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Most healthcare professionals and public officials are aware of the current nursing shortage and the impending crisis that this shortage will present over the next 10 to 15 years when demand far exceeds supply. However, many are much less aware of how the nursing shortage will affect each healthcare service provider individually. Based on demand and growth projections, home healthcare could feel the impact of the nursing shortage more acutely than any other healthcare sector.


Between 2006 and 2016, the U.S. Department of Labor (2007) projects that registered nurse job growth in the home healthcare sector (39.5%) will be larger than in the hospital sector (21.6%). Contributing to this heightened demand are several variables including an aging population, the increasing prevalence of chronic disease, and longer life spans. As the percentage of seniors increases in combination with longer life expectancies, home health is expected to experience a 36% shortfall in demand by 2020 (U.S. Department of Health and Human Services, 2004).


The Visiting Nurse Associations of America (VNAA) conducted a membership-wide survey in July 2008 to assess the impact that the nursing shortage is having on nonprofit home health agencies (VNAA, 2008). On the average, Visiting Nurse Agencies (VNAs) had a 10% vacancy rate of registered nurse positions, and 59% of VNAs who responded indicated that they are forced to decline patient referrals weekly due to staffing limitations.


Furthermore, VNAs expressed that recent nursing school graduates generally are not prepared adequately for the field of home care at graduation. Therefore, the significant amount of additional training the VNAs must give slows down the productivity of the existing clinical staff, prompting the need for more field nurses, and so the vicious cycle continues. Nonprofit home health agencies that provide a disproportionate amount of uncompensated care face a unique additional challenge in that the larger their mission is, the less margin they have for offering competitive salaries and benefit packages.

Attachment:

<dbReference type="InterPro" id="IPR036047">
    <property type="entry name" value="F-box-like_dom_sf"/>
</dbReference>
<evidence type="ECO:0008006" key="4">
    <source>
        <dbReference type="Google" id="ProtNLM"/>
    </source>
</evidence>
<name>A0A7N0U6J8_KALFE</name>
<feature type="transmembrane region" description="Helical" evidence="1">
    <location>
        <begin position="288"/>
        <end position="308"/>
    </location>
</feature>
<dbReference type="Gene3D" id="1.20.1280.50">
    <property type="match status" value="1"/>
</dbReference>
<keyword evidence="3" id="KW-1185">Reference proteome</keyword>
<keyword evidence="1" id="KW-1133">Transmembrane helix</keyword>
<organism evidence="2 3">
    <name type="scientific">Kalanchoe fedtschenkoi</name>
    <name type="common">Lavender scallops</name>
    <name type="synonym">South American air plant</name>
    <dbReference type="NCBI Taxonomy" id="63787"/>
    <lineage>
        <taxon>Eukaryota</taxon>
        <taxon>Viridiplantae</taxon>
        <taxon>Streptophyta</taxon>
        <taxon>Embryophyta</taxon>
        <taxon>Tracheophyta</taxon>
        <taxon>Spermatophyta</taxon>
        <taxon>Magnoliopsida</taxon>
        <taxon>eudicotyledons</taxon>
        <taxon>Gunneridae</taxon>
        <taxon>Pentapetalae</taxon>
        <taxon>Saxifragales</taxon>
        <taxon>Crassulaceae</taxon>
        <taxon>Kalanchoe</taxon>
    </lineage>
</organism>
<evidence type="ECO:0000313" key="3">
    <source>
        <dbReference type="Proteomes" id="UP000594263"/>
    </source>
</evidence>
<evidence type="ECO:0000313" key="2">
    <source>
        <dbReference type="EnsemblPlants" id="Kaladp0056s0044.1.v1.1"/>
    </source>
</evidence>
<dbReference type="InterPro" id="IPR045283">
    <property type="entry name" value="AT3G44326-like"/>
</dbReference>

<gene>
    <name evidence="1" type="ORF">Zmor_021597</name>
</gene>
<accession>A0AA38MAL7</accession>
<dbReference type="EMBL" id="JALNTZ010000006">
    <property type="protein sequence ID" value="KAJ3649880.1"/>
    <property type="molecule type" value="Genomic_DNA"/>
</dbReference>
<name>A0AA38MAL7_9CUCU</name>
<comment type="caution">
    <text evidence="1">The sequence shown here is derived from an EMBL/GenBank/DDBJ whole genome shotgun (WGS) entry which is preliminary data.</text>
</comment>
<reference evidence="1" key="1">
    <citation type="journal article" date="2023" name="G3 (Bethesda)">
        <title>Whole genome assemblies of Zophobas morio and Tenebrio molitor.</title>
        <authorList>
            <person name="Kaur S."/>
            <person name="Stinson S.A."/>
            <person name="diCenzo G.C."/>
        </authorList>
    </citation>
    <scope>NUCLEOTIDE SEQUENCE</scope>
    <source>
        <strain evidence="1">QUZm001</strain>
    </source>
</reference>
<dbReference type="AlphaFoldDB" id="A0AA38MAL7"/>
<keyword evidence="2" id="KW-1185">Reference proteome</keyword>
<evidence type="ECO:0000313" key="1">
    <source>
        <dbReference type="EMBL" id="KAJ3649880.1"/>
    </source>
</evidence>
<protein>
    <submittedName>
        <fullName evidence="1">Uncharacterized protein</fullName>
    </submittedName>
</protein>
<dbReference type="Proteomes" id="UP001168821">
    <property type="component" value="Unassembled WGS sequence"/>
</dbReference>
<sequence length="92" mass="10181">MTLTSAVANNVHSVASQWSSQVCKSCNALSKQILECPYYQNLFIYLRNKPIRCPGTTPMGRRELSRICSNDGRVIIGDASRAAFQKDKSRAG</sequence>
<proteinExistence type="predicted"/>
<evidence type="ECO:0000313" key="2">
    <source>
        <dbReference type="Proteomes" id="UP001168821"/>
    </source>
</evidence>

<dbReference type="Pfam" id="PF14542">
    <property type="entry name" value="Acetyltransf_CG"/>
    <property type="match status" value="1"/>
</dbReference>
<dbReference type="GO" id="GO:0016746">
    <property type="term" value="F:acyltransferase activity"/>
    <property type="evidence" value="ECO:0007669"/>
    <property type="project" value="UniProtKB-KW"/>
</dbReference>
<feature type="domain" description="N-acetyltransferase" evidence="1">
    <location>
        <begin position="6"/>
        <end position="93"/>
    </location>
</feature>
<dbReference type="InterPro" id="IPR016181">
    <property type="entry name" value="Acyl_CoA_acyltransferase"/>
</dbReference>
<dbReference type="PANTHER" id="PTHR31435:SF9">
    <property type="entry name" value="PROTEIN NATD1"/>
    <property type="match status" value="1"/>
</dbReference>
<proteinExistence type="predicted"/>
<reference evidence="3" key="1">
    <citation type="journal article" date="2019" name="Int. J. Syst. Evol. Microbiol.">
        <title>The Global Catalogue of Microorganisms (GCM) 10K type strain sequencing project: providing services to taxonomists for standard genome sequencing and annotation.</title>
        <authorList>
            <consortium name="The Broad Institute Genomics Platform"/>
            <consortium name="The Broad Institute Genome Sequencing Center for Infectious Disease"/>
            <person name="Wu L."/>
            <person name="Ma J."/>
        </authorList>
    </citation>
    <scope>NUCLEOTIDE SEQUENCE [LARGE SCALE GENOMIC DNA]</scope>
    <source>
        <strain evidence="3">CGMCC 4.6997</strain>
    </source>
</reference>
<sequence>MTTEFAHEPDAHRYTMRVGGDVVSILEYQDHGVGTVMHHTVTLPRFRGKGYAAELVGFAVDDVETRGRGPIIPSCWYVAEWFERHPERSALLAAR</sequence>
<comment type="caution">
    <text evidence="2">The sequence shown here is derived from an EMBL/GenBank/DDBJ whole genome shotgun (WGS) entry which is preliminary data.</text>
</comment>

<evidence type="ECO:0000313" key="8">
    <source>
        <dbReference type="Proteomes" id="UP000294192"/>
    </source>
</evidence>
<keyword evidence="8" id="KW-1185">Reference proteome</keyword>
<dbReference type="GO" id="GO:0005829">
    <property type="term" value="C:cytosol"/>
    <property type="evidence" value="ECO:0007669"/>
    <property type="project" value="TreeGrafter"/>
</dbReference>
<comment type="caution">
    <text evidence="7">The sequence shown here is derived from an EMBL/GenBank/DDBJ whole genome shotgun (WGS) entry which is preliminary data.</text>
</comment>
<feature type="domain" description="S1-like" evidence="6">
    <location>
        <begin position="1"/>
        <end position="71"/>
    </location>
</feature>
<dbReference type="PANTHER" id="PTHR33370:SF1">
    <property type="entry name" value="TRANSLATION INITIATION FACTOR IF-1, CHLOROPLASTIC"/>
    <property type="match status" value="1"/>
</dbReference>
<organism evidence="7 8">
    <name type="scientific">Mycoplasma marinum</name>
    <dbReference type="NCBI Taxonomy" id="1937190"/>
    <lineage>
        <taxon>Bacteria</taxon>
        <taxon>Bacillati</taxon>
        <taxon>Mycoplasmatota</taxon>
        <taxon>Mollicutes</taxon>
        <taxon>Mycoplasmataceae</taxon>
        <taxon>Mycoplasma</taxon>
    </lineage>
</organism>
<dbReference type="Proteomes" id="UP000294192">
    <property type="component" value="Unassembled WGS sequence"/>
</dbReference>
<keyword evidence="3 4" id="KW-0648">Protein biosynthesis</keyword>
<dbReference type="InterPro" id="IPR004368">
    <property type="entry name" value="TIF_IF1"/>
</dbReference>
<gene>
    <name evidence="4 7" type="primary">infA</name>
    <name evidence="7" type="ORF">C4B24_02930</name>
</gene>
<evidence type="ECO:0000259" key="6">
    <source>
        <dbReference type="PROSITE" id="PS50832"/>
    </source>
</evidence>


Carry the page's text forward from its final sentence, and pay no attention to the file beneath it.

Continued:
In response to this dire situation, VNAA is advocating for legislation entitled the Home Healthcare Nurse Promotion Act, expected to be introduced to Congress by Senator Robert P. Casey (D-PA) and Representative Steven Kagen (D-WI). The VNAA also is actively involved in 2 advocacy coalitions in Washington, DC, whose primary agendas are gaining congressional support for addressing healthcare workforce issues.


Finally, as the President and Congress are expected to take on healthcare reform in the first 2 years of the next administration, home health nurse advocates must be organized, vocal, and persistent in making sure that healthcare reform prioritizes investment in the workforce.




U.S. Department of Health and Human Services: Health Resources and Services Administration. (2004). What is behind HRSA's projected supply, demand, and shortage of registered nurses? Retrieved July 18, 2008 from [Context Link]


U.S. Department of Labor, Bureau of Labor Statistics (2007, November). National employment matrix, employment by industry, occupation, and percent distribution, 2006 and projected 2016. Retrieved July 20, 2008 from [Context Link]


Visiting Nurse Associations of America Survey. (2008). VNANUBE Development Program, Washington, DC. [Context Link]